In all our travels to Kerala, people of the state have always opened their hearts to us and I’m a sucker for warmth and hospitality. Keralites passionately celebrate their festivals, culture, music, art and heritage. But, their cuisine and food is their most prized possession! So when Malabar Bay opened it’s doors in Bangalore, we couldn’t resist the temptation to try the goodness of all things spicy and coconuty 🙂
Geography & history lesson
Let’s make this clear and easy for you. Malabar is a region in the south-western coastline of India lying between the Western Ghats and the Arabian Sea. As per historical texts the coast runs from the south of Goa to Kanyakumari (southernmost tip of India). But today the Malabar region is distinctively made up of 6 districts – Kasaragod, Kannur, Kozhikode, Malappuram, Palakkad, Wayanad. So why do most people refer to Kerala as the Malabar region?
Here’s why – With India’s independence, Kasaragod and other districts of the Malabar region immediately joined the state of Travancore-Cochin in the south to form the state of Kerala. As a result came the lingering attachment and association. However, we believe the best part of this event was the way it influenced the food in this region. It brought together several districts, each renowned for it’s own local and tribal cuisines, that lead to Kerala’s cuisine boasting with over fifty kinds of meen (fish) curries!
About Malabar Bay
A fairly large establishment with a lovely vibe, Malabar Bay is the brainchild of Mr. Sarang Naroth who is a passionate food enthusiast. Hailing from Kannur, he noticed the shortfall of authentic Kerala restaurants in Bangalore and decided to take the plunge. Furthermore, it’s very evident from the menu that he knows his state’s cuisine like the back of his hand. Just a heads up – even though Zomato suggests it’s in BTM, it’s actually located very close to Christ College and Forum Mall. The perfect spot for all the folks from Kerala who need their home food fix. The best part – it’s easy on the pocket too!
What’s the ambiance like?
On entering, you’ll notice the wooden pillars and rustic patio that opens into the ground floor of the restaurant that caters mainly to college kids, passer-by’s and the working crowd. Much like Kerala’s traditional homes, the stairs and wooden carved ceilings transport you back to the bygone days. While there is a clear appearance of Malabar artwork on their walls, the restaurant’s first floor maintains a modern dining set up that’s ideal for corporate, social and family gatherings.
Go full Malyali
We popped in during lunch time and it was fairly crowded. Post a quick scan of the extensive menu, we first ordered a medley of mocktails – Samba Lime (salt rimmed orange and basil mocktail), Bay of Malabar (chilli and spice seasoned orange mocktail), Heavenly Cooler (watermelon & strawberries mocktail) and Green Mango Cooler (raw mango blend mocktail), Kerala style rasam. The after taste of the Samba Lime & Bay of Malabar was what we liked the most, making it the ideal thirst quenchers.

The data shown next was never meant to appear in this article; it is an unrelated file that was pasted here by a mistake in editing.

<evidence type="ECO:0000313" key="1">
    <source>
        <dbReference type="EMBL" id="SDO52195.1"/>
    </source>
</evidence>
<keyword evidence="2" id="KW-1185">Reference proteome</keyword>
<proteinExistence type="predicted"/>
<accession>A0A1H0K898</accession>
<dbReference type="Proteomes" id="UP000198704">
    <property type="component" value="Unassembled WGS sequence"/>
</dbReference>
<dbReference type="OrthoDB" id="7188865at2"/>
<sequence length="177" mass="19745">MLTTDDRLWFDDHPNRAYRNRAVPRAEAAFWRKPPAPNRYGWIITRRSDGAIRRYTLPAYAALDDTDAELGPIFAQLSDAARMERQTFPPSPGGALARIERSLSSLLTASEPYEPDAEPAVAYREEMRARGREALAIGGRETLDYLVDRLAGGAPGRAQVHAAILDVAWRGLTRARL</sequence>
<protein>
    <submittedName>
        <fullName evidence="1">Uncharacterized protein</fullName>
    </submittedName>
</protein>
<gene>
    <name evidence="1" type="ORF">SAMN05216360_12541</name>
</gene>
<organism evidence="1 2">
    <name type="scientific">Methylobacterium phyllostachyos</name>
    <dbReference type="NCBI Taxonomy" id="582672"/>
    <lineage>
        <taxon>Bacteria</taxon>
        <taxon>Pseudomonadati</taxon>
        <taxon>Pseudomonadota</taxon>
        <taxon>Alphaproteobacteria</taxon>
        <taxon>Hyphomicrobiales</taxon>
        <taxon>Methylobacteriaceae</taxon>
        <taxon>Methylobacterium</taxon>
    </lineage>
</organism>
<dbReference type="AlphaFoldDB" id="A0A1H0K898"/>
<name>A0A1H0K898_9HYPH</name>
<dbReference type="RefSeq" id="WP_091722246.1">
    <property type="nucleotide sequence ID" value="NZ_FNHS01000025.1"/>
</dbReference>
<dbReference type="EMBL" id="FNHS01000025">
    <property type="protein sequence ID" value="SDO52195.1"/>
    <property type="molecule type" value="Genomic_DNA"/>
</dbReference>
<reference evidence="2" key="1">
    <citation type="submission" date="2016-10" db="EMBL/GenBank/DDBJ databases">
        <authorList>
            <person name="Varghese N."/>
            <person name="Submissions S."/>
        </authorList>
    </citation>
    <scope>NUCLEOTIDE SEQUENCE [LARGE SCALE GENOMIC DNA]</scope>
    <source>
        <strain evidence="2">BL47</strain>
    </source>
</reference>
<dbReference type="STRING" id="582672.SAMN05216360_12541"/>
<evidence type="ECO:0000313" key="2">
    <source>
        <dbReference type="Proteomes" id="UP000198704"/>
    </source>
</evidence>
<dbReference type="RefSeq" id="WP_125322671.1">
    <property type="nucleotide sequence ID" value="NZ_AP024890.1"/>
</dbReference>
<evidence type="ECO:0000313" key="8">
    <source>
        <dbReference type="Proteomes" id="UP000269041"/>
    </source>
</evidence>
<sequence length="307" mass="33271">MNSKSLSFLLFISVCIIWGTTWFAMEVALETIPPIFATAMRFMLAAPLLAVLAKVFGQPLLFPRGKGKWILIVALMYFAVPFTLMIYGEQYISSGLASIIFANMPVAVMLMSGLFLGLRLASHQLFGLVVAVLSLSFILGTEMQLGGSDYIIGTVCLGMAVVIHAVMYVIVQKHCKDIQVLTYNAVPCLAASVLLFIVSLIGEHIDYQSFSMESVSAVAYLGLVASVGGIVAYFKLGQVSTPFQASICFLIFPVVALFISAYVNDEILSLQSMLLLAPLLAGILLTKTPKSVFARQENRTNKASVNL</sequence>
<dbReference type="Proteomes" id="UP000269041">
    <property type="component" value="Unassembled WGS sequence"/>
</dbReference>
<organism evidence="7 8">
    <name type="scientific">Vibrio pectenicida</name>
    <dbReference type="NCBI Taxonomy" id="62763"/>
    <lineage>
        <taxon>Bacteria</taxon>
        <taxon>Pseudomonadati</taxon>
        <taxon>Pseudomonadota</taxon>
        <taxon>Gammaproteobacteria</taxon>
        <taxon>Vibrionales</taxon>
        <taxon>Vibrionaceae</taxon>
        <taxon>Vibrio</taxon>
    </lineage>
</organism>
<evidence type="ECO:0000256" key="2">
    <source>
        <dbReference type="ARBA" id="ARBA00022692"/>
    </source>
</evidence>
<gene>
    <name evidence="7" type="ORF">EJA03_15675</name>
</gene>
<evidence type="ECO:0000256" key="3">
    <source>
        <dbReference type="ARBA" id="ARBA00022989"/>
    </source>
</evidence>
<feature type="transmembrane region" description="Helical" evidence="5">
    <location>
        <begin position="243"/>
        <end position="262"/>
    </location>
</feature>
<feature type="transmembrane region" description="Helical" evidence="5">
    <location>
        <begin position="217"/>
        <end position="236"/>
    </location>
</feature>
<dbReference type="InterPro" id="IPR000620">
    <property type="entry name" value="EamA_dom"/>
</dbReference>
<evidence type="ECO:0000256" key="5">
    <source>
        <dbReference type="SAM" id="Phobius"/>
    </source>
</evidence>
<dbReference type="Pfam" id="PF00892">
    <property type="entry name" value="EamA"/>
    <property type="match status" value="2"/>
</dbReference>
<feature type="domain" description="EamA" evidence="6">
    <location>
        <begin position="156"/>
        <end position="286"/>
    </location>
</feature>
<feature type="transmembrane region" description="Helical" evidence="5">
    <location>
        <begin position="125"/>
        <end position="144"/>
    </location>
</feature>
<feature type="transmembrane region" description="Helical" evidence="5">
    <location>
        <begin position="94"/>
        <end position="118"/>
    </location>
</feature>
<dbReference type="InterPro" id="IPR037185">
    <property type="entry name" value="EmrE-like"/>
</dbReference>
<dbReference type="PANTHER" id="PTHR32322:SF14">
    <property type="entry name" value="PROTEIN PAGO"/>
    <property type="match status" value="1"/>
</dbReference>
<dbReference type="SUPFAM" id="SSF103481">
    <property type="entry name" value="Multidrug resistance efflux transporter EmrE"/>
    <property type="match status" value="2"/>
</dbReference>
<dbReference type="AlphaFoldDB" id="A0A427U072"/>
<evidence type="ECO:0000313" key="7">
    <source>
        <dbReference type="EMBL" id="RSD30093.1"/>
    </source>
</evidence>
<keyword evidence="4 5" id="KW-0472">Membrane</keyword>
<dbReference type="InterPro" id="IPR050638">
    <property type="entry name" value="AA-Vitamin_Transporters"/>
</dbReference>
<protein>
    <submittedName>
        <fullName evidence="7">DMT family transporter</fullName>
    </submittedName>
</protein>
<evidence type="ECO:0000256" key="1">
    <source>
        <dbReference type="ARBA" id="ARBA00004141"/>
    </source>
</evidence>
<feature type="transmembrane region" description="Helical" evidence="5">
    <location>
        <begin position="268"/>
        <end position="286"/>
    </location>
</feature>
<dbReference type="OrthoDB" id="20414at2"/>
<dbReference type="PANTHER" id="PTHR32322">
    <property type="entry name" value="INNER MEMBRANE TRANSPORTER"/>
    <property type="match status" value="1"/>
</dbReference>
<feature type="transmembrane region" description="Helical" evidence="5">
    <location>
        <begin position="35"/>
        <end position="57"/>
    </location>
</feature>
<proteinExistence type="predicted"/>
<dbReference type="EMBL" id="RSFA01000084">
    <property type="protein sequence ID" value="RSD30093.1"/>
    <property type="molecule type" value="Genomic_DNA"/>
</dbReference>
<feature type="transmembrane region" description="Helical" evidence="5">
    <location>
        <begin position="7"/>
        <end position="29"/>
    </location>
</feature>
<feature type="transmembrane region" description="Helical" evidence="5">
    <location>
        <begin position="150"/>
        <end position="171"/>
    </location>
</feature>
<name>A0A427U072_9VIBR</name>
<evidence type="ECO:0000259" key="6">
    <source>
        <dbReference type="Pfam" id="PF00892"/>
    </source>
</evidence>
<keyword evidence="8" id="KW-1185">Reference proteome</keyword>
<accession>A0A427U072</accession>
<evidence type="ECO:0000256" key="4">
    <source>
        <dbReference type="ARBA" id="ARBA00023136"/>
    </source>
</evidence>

What followed next were some deadly and highly recommended appetizers like – Mutton Varathiyath (mutton roast), Avoli Pollichathu (pomfret fish fry in banana leaf), Prawn Ulartiyathu (prawn coconut roast) and Kozhi Thullichathu (chicken masala fry). Overwhelmed by the names, the waiters did a fine job of explaining the distinctive difference between each dish. Most noteworthy were the Mutton Varathiyath and Kozhi Thullichathu. While the sliced coconut pieces interestingly elevated the taste of Mutton Varathiyath; the Kozhi Thullichathu (mildly spiced and flavoured) was crisp on the outside and soft on the inside.
After what seemed like a feast in it’s own right, how could one possibly have space for mains? Well, when you say the two magic words ‘appam’ and ‘curry’ we couldn’t resist but say yes! And thanks to Mr. Sarang’s generosity we not only tried their Appam (fermented rice and coconut milk pancake) with Malappuram Chicken Curry (Malabar style chicken curry), but also got our hands on his Mother’s quintessential Ney Pathal (rice bread) and Koothal Manga Curry (squid mango curry). The rice bread just cut through the sharpness and tanginess of the curry, which made it beyond finger licking good.
Desserts and digestives
I for one never leave a restaurant until I try their desserts, even if I’m satisfied and fed to the brim. So without wasting time we ordered our desserts – Biscuit Pudding and Banana Toffee Ice Cream. The later was just ok, but the good old fashioned biscuit soaked in coffee and served with a layer of coconut souffle and chocolate syrup was simply divine. Again another treasured recipe from the Naroth family. And finally to put an end to our heavy eating spree we ordered a quick remedy by the name Chukku Kapi (dry ginger coffee) that cured all our digestion worries. The sweetness of jaggery mixed with pepper, ginger and coffee culminated the perfect ending to a wholesome meal. Needless to say, we are surely coming back for seconds!
And if that wasn’t enough to tantalize you, Malabar Bay is serving up an elaborate and authentic Onam Sadhya today and tomorrow (3rd & 4th September 2017) just at Rs. 475 per head. It’s going to be a feast for the Gods! Don’t forget to book your slot as they have only limited seats left! You can thank us later 🙂
- Most of the dishes we tried were non-vegetarian, but there are plenty of vegetarian options too.
- Select the A/C dining area on the first floor if you are looking to dine leisurely.
- The dishes we tried were highly recommended by Mr. Sarang himself, so if you are new to Kerala cuisine we recommend you opt for the same if not similar dishes.
43, Krishna Nagar, SG Pallya Road, Near Christ College,
Bengaluru, Karnataka 560029
For Reservations call 080 33037820
Rs. 1,000 for 2 people (approx.) excluding VAT & service charge
Value for money: 4/5